On the parents’ mailing list in my own neighbourhood, we discussed the rate of SIDS internationally, the merits versus the risks of co-sleeping, the difference between cause and correlation and the meaning of statistical strength. We might have been an expert panel – except we weren’t. We were just parents; parents who spent their evenings googling the rate of SIDS and the prevalence of co-sleeping in different parts of the world; parents weighing ‘the evidence’ and, ultimately, parents seeking to justify our own decisions about where and how and with whom our children slept. This exchange was particularly ‘sciencey’, but like any discussion about parenting, it had an emotional intensity a world away from actual scientific discourse.
Such is the power of The Science in today’s climate that even a random study about SIDS can call into question individual parents’ choices about how they put their babies to sleep. It makes this impact because virtually everyone in American society agrees that science has a role to play in determining even the most intimate details of the parent-child relationship. The disagreement is not over whether science should be applied to personal choices, but over how we apply it. Rather than enlightening parents and putting scientific research to good use, this new relationship between science and parenting threatens to undermine both.
Validating personal choices
We should be clear that all discussions of science and parenting are anything but scientific. Science in the sense of humanity’s ongoing discovery of itself and the world can give us facts and information but it cannot interpret them or give us advice about what to do in our specific circumstances. To use the example of SIDS, there are a number of things science can tell us about these tragic deaths but the main thing is that they are incredibly rare. According to the Centers for Disease Control, of the 4.38million babies born in the United States every year, approximately 4,600 infants die for no obvious reason. When these deaths are investigated, about half are officially attributed to SIDS, making it the leading cause of death in infants under the age of one (2).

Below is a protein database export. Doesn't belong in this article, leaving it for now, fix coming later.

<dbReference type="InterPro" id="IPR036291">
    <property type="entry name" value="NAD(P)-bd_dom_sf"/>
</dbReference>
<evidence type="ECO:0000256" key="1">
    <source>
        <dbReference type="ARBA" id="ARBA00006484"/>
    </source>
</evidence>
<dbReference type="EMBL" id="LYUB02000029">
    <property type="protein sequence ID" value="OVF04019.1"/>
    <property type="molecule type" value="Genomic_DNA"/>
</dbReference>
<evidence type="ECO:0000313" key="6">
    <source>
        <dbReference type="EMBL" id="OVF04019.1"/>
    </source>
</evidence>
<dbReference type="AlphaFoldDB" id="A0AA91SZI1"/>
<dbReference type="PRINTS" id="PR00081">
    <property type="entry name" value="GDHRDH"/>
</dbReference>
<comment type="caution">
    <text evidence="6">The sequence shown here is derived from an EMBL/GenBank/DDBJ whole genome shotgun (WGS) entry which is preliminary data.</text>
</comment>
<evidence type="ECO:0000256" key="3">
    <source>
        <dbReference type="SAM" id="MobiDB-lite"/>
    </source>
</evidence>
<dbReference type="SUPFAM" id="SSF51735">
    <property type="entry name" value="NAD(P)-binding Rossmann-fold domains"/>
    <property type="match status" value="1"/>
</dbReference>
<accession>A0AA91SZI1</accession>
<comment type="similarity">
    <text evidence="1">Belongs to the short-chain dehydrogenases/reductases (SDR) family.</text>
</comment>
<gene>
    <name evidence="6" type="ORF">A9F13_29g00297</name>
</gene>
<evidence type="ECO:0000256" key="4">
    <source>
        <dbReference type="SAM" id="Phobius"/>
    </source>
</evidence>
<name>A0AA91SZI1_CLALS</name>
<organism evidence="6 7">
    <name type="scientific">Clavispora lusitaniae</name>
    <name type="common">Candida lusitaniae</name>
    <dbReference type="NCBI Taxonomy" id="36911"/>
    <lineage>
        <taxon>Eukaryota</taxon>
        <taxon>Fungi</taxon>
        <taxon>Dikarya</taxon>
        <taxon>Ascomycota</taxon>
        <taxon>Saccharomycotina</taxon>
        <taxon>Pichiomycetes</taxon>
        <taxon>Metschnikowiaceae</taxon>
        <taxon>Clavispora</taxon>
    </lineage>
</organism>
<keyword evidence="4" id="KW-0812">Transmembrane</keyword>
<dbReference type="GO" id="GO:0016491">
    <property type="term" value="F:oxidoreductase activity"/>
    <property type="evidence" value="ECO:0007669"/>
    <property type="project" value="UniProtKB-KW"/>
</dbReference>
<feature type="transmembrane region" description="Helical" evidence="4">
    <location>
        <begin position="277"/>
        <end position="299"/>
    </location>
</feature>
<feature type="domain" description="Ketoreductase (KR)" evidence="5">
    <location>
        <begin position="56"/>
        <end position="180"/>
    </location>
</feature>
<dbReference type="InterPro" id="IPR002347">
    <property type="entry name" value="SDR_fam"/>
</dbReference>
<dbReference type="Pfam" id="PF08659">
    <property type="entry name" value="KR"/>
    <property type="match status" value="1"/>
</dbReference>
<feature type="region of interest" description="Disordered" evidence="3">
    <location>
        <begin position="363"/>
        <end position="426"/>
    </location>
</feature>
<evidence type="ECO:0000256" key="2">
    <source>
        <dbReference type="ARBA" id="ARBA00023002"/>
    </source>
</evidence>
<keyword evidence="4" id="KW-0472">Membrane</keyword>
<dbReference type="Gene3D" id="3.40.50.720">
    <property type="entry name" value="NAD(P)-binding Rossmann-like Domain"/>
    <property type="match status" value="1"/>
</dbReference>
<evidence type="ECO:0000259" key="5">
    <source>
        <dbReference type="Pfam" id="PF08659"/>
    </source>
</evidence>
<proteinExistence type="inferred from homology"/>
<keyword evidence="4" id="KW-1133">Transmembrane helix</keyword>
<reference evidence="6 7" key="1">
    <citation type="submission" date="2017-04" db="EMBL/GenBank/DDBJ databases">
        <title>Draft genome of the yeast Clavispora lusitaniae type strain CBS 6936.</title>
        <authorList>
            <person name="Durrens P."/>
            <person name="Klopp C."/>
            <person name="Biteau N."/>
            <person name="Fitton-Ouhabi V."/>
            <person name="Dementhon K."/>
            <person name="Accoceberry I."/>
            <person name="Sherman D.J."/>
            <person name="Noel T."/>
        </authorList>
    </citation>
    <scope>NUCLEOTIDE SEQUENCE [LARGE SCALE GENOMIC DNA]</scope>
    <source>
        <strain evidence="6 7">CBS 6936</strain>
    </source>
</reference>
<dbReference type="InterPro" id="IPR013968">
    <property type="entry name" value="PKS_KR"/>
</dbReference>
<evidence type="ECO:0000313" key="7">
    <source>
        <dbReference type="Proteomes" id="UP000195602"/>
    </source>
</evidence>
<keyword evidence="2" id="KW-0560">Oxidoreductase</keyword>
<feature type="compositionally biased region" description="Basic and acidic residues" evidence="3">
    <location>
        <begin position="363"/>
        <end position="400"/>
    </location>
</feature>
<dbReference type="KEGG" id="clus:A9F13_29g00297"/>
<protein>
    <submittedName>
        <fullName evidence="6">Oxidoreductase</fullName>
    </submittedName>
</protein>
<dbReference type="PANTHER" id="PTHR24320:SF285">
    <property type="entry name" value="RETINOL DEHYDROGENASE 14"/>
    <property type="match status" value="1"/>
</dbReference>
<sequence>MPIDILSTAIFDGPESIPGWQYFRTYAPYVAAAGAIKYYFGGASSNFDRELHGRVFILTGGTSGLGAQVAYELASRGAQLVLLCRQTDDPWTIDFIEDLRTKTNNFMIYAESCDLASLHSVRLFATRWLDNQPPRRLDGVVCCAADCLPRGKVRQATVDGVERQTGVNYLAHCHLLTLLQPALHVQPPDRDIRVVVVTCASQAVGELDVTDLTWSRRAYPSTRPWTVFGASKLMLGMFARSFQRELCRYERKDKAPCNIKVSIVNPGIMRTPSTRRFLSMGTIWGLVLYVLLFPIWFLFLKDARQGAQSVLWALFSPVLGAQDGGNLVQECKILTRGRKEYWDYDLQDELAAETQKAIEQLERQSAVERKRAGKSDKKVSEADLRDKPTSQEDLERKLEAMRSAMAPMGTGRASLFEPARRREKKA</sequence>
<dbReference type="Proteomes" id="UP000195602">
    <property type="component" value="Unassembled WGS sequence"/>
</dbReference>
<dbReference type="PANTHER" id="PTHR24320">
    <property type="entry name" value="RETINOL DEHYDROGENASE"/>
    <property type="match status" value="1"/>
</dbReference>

As frightening as this might sound and as tragic as any child’s death is, it is important to realise that the chances that an individual baby will succumb to SIDS are tiny: about 0.05 per cent. If parents made decisions on the basis of the numbers alone, few would bother very much about SIDS prevention. But of course, parents don’t make decisions this way, nor should we expect them to.
The parents who let their infant sleep on his tummy because he won’t sleep any other way are no more or less correct than the parents who put their baby to bed in a Spartan cot with a ‘sleep positioner’ or the parents who sleep with their infant in their arms. The decisions we make as parents are reasonable: that is, they are the product of our judgement, synthesising what we know of the facts and our own child, what is expected of us by others and our own moral sensibilities, into a solution that is right for our individual situation.
In this sense, no scientific theory can ever serve as a guide to individual action. It’s like giving 10 people pots of yellow and blue paint and expecting them all to mix the same shade of green. It’s possible in the abstract, but the reality is far more complex. Furthermore, the attempt to introduce science into the realm of family life has led to a highly unstable and divisive culture of parenting.
Science and counter-science
One of the main flashpoints for disputes between parents is childhood vaccination. Though the safety and efficacy of the immunisation programme is well established, rates of childhood vaccination have begun to drop over the past decade. There are many contributing factors, including the public’s disillusionment with mainstream medicine, the defensiveness of the medical profession, and theories, largely discredited, about a possible relationship between vaccines and autism. But the fact that vaccination has become a perennial source of anxiety and actual conflict between parents has everything to do with the current vogue for scientific parenting.